We  started to come together at around 11am.  This is normally when we would be sharing coffee together between our morning meetings. So as we came together people were chatting as usual about the week. One of our elders welcomed everyone and prayed. We then broke into small groups using the meeting room facility.  In these small groups we shared testimony and prayed for each other. Then we returned to the main meeting room. I read Psalm 51 and we paused silently. Then we used 1 Corinthians 11 as the basis for communion. I invited two people to pray giving thanks for the bread and the cup. After we had shared communion, I preached on Isaiah 53. We then broke back into our zoom rooms for further conversation as we finished.

So was it ideal/perfect? No, it was a long way from that. We had to work hard and we were well outside of our comfort zones.  This was a reminder to me though that some of our members find the usual gathering a challenge because they can’t see or hear well or because they find it painfully uncomfortable to sit in church chairs for a length of time. Indeed, some have said that they hear better on zoom. We missed the natural warmth of a gathering. We have cultures that are used to embracing and people miss that. It cuts Sunday School teachers to the heart to only be able to see the children they usually teach on the screen.

At the same time, I want to add that:

  • There was a deep and moving reverence about the meeting. I think there was real emotion felt by all. Indeed, this had the right balance of lament and longing for a better day with joy and hope in the Lord
  • It was perhaps easier for people to participate and contribute. The fear factor involved in standing up and walking to the front was removed.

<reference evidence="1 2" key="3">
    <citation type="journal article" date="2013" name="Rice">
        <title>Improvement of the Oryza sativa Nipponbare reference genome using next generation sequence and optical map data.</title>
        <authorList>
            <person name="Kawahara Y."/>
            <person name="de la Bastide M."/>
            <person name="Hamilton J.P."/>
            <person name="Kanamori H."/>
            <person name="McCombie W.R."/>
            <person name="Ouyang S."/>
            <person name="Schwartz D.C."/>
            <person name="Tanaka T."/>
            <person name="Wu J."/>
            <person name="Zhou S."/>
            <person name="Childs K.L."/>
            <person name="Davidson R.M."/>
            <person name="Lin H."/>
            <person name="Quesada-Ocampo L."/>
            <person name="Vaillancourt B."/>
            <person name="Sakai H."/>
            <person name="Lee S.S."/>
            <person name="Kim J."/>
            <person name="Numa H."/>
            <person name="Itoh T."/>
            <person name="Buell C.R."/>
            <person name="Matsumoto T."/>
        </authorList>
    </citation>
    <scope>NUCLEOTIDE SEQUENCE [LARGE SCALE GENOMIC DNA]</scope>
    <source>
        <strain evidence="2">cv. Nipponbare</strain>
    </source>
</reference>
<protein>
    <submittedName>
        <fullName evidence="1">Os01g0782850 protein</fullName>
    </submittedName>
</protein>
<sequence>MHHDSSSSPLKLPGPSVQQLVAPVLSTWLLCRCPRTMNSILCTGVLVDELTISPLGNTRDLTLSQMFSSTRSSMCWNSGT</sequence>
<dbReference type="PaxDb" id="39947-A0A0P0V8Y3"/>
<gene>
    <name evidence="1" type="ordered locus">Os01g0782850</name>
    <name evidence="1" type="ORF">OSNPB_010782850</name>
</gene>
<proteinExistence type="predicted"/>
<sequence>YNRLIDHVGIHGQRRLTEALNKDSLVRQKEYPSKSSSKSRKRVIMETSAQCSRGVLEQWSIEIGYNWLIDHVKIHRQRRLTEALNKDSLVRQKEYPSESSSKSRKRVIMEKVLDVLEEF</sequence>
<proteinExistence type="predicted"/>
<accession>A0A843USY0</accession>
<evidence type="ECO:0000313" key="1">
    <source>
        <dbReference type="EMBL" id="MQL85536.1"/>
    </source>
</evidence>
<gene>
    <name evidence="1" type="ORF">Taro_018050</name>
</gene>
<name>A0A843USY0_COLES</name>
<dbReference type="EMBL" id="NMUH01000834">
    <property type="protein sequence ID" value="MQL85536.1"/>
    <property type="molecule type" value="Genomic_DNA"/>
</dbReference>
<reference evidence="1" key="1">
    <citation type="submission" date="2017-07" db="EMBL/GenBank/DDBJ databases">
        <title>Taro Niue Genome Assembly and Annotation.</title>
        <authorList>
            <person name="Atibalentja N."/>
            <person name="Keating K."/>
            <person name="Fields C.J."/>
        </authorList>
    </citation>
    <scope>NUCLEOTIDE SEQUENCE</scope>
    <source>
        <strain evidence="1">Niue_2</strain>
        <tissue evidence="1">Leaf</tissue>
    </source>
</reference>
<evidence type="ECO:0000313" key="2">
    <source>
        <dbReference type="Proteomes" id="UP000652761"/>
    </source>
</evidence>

• We were able to see each other. I am one of those people with eyesight challenges and I cannot always see the faces of those sitting close to the back so well. Yesterday I could see how they were engaging.
  • We engaged across the generations and cultures. We had a mum with her kids in her arms and we had 80 and 90 year olds. This was no techy virtual gimmick for the young. 
  • There was a real sense of fellowship and togetherness.

I believe that the breaking of bread and drinking from the cup added something. It was exactly because we are not able to gather in our normal way that we benefited from that very visual and physical reminder that although we are many we are one because we share in the one bread (who is Jesus).

Further, I want to suggest that because it struck that balance of joy in what Christ is doing for us and with us now coupled with lament and longing, I believe we came away appropriately satisfied. We really did meet together as a church.  At the same time, it increased our longing. I doubt any of us will be saying “Oh we can just do this at home” by the end, we will long even more to get back together in the same physical building. Further, I believe God is teaching us both to enjoy now but also to long and hunger even more for the not yet. All of our meals here are imperfect. We hunger for the wedding feast of the Lamb.